By JENNIFER K. BAUERIn February 2014, 44 protesters were arrested in the Idaho State Capitol for trespassing. They stood silently with their left hands over their mouths to bring attention to the fact the legislature has not added LGBT protections to the state Human Rights Act.
In February 2014, 44 protesters were arrested in the Idaho State Capitol for trespassing. They stood silently with their left hands over their mouths to bring attention to the fact the legislature has not added LGBT protections to the state Human Rights Act.
Idaho filmmakers Cammie Pavesic and Michael D. Gough were among those watching the news when 44 protesters were arrested for trespassing in the Idaho Capitol last February.
Click here to watch the “Add the Words” movie trailer.
Blocking the door to the state Senate chambers, the protesters stood silently with their left hands covering their mouths. They wore matching black T-shirts that said, “Add the 4 words Idaho.”
After eight years of asking nicely for a hearing to consider adding “sexual orientation” and “gender identity” to Idaho’s Human Rights Act, they turned to civil disobedience, “to prevent the suicides, beatings, loss of jobs, evictions and the fear that too many gay and transgender Idahoans live with every day,” protesters said in a news release. “We do this for those who live in fear and those who may despair this year if no one speaks for them.”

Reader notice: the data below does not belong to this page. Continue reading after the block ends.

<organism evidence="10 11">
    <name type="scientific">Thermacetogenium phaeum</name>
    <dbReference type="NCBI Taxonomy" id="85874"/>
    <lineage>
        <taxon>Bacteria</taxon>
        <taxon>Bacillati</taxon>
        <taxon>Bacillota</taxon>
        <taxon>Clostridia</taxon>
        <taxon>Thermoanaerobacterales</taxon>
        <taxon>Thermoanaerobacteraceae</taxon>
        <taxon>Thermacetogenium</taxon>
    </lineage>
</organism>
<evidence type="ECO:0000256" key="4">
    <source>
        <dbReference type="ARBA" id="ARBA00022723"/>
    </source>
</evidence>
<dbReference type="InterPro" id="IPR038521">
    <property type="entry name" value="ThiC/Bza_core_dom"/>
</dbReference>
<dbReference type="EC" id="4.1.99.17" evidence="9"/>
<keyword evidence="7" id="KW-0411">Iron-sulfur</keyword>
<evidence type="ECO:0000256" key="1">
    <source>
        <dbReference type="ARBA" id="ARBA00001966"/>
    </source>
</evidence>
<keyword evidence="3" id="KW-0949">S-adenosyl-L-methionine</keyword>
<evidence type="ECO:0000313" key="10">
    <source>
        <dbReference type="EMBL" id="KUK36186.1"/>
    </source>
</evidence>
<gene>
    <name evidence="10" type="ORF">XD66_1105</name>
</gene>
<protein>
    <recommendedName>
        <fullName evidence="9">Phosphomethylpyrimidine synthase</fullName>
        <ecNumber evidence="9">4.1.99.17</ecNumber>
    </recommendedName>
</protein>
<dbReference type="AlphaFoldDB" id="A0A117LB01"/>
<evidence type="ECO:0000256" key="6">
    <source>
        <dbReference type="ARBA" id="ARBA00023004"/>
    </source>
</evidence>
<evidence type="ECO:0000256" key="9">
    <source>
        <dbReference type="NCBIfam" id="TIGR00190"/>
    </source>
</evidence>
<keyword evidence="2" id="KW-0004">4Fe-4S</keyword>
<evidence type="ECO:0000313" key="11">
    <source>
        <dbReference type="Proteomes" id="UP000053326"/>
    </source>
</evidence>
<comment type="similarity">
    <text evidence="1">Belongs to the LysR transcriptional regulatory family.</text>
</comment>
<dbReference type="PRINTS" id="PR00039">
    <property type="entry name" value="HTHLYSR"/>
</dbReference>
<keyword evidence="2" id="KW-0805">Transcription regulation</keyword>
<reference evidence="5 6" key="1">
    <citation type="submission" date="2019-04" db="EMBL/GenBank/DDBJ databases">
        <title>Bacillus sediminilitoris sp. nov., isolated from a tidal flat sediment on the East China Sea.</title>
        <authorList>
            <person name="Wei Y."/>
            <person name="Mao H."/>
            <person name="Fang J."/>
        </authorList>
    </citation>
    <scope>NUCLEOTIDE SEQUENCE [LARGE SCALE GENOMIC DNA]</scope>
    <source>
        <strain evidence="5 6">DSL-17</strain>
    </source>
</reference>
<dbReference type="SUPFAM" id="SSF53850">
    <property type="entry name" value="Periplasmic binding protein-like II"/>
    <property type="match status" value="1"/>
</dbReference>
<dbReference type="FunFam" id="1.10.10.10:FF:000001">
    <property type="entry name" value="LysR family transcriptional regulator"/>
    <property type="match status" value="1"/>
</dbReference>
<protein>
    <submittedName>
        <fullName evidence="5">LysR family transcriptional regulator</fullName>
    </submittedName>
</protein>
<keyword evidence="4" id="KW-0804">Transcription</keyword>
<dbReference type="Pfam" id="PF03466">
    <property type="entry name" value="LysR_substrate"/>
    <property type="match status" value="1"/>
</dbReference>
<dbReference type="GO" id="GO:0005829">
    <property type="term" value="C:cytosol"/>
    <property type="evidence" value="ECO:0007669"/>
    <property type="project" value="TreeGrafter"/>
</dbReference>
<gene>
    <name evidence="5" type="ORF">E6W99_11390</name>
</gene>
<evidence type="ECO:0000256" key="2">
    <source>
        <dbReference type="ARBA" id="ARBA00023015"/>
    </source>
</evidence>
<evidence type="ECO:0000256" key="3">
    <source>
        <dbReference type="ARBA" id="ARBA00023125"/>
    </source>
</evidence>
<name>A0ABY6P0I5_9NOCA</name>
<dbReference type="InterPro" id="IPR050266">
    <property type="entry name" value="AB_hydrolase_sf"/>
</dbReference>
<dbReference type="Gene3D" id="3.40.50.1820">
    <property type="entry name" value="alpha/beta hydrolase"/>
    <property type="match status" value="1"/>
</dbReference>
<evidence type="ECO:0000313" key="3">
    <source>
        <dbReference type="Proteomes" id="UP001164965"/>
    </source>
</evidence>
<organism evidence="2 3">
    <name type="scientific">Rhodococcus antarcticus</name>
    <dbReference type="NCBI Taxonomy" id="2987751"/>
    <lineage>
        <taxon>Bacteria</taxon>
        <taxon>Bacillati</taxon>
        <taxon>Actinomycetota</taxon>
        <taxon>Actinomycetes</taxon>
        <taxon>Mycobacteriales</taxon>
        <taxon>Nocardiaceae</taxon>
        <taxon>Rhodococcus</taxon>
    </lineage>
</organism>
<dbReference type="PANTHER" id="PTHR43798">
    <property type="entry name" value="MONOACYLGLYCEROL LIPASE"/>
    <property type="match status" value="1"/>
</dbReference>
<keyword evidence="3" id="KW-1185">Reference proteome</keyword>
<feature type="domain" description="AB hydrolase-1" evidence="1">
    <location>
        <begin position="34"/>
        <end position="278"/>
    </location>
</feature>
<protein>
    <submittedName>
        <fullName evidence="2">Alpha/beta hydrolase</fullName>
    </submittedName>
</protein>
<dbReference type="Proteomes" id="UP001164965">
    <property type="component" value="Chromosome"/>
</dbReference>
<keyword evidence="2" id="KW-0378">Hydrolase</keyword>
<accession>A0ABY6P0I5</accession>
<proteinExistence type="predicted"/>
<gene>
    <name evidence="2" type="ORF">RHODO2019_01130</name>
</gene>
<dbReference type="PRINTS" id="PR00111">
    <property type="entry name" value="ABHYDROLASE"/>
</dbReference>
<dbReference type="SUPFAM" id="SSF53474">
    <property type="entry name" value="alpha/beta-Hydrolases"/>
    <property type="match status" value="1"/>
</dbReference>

Pavesic, who comes from a fifth-generation Idaho family, says her first thought was, “I need to get involved.”
She called Gough and suggested they go to the Capitol and film interviews for a short film about the protest. One day turned into three months of intense filming. Pavesic fell behind on bills and her car was repossessed. Gough saw relationships with family and friends crumble over his decision to focus on the issue.